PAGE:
Butter is one of the world’s greatest foods. Throughout most of human civilization, butter has been seen as a symbol of good living. It is a beloved food and a staple in many cultures across the globe.
The earliest evidence of milk use dates back to around 6,500 BCE. A team led by Richard Evershed, a biogeochemist at the University of Bristol, discovered residues of milk fats on pottery found in Northwest Turkey. It is believed that raw milk wasn’t actually consumed by people at this time due to uniform lactose intolerance in adults. The high amounts of milk fats found in the pottery suggest that people ate butter, cheese and yogurt, rather than consuming raw milk.
Many believe that ancient nomadic people first discovered the miracle of butter. It is thought that while traveling long distances, nomads would attach sacks containing milk to their pack animals and the cream was eventually churned into butter.
A Sumerian tablet from ancient Mesopotamia that dates back to 2,500 BCE illustrates rudimentary dairy production. The tablet depicts the milking of cows, and consequently, the making of butter. The discovery of butter-making had a major impact on the development of human culture. Dairy production provided a year-round source of nourishment for people. Without it, our world would be a very different place.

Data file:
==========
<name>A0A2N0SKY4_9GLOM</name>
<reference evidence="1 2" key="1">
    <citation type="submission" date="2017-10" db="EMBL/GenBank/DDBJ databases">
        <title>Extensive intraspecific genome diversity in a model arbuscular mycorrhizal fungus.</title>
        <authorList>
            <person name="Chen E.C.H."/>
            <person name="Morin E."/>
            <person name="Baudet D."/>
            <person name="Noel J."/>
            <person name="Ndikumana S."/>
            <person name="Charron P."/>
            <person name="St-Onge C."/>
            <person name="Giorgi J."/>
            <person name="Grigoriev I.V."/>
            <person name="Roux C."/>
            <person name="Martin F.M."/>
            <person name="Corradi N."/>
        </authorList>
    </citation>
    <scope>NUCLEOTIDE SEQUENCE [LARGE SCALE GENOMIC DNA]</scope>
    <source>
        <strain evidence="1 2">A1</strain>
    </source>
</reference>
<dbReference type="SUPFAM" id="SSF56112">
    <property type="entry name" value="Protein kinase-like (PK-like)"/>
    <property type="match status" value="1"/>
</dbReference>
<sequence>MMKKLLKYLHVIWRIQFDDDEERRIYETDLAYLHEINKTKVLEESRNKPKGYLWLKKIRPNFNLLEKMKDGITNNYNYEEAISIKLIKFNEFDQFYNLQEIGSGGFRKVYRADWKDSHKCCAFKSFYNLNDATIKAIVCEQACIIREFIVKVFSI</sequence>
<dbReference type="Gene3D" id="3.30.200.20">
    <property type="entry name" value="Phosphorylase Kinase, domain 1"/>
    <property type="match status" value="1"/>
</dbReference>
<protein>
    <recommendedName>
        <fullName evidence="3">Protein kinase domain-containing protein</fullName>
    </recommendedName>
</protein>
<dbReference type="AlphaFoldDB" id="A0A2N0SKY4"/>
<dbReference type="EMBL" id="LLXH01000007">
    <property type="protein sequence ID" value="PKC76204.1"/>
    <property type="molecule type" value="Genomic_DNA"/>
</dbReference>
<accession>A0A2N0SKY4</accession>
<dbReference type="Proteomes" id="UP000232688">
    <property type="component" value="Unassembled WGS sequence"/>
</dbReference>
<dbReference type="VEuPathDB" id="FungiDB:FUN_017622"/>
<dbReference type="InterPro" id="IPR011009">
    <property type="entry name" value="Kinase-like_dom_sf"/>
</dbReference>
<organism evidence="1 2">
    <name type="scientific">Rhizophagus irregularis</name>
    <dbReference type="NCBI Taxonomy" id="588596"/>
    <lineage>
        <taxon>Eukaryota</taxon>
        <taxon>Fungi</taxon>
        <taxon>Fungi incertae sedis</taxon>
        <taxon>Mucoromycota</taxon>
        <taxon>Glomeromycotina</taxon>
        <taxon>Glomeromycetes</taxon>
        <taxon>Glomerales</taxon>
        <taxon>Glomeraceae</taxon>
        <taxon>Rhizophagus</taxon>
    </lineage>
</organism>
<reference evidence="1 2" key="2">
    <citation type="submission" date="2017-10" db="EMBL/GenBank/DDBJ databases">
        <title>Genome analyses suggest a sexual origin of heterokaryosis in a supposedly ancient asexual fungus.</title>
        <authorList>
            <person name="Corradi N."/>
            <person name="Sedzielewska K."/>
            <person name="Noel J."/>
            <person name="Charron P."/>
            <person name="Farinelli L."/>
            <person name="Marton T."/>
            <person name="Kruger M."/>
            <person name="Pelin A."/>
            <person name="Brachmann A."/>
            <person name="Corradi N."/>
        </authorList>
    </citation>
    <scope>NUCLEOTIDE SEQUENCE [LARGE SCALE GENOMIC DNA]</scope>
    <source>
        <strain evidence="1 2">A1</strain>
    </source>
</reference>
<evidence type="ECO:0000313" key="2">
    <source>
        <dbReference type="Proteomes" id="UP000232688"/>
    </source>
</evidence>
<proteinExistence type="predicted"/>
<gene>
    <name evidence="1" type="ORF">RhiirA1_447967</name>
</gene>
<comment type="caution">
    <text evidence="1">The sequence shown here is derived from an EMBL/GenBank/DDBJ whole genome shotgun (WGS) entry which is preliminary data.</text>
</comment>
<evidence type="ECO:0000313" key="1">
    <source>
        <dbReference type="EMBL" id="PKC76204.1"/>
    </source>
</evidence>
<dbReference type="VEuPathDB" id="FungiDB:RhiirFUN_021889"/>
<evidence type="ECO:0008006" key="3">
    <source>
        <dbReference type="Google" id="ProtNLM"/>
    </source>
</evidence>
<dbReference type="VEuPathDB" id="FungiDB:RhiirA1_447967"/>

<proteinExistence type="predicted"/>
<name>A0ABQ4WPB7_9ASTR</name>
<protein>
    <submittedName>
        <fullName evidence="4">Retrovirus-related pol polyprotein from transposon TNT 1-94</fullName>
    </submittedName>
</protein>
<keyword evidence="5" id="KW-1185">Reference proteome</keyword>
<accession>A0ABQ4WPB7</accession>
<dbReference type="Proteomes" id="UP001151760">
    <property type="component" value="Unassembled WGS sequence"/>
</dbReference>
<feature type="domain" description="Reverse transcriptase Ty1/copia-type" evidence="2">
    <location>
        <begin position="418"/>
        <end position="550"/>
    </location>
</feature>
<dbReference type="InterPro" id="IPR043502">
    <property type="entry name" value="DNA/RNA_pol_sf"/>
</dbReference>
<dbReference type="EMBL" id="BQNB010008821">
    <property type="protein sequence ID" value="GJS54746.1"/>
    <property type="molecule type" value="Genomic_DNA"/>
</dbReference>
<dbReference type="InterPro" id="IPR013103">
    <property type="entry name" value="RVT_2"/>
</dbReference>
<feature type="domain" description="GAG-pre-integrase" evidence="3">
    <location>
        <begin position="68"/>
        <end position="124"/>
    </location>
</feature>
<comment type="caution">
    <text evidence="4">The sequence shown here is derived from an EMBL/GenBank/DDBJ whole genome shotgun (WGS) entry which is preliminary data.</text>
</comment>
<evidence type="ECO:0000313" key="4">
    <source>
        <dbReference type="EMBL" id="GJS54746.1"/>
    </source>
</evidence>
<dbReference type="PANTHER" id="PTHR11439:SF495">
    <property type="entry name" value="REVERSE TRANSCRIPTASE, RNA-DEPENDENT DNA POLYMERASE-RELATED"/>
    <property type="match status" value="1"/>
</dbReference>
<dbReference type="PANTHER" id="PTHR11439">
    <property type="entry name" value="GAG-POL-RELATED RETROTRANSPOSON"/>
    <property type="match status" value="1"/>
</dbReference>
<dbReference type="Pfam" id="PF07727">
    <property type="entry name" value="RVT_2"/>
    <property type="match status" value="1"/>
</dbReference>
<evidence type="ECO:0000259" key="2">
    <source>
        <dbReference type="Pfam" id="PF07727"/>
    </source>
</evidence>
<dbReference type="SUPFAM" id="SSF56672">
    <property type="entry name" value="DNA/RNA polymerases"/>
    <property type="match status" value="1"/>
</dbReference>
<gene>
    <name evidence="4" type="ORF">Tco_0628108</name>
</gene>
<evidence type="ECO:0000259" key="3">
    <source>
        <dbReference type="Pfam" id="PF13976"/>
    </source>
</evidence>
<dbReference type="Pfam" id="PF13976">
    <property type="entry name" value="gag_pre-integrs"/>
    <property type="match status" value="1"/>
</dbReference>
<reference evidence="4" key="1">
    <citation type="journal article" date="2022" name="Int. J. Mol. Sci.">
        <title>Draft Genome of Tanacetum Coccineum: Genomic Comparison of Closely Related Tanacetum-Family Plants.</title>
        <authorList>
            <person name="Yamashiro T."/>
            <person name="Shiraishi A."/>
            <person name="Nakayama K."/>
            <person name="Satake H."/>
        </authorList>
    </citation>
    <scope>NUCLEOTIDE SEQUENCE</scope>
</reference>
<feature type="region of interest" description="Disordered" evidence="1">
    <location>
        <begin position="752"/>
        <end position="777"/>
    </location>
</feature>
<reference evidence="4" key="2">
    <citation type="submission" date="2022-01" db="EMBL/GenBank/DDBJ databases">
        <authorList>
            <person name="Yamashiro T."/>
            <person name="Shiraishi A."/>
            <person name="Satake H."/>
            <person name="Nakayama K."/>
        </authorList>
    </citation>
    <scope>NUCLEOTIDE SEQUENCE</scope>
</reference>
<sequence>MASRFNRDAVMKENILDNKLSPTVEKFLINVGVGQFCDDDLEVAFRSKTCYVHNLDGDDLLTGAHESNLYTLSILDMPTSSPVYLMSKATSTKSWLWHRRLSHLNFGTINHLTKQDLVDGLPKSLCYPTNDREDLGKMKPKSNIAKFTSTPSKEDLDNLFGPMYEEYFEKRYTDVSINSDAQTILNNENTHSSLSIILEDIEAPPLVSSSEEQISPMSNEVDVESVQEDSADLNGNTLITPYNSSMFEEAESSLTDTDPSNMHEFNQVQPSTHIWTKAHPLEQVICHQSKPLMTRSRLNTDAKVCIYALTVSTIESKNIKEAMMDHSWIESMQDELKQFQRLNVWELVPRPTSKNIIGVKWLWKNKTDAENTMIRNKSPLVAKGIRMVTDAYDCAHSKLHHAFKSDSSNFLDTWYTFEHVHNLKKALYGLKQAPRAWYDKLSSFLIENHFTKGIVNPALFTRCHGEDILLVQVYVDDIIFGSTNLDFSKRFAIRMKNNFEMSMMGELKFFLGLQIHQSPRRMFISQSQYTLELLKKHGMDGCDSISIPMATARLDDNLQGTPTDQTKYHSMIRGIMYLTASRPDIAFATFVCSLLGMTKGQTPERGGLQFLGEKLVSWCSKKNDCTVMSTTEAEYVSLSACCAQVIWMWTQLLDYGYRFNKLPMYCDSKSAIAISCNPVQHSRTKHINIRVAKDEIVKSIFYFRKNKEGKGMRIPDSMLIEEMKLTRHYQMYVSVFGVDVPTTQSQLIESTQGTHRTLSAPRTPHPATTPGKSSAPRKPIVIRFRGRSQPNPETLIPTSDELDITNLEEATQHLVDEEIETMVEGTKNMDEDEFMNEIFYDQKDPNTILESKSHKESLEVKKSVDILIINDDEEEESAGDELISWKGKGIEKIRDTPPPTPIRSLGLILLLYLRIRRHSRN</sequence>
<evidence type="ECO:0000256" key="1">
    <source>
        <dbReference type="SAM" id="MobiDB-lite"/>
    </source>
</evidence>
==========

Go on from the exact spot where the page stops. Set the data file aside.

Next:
Butter rose to prominence in the Middle Ages, when it became a commonly-used product throughout northern Europe. Though the upper classes considered it peasant food, they also ate it periodically. Back then, the consumption of butter was prohibited during Lent. Many people in northern Europe chose to pay the fee imposed by the Catholic church that allowed them to eat butter. This is why the tower on the Rouen Cathedral in France is nicknamed the Butter Tower.
For centuries, butter has played an important role in our world.
Comments will be approved before showing up.
The other afternoon, I was lucky enough to get up close and personal with one of my favorite local chefs, Luke Venner. I got a chance to hang out behind the scenes, whip up some bomb butter and chat all things Churncraft.
A few weeks ago, a jury of 39 design experts from around the world met in Germany to judge more than 5’500 product innovations from 54 countries. After careful evaluation, the jury paid tribute to Churncraft’s design with the coveted Red Dot distinction. The Churncraft butter churn will be exhibited at the Red Dot Design Museum in Essen, Germany, along with the other winners.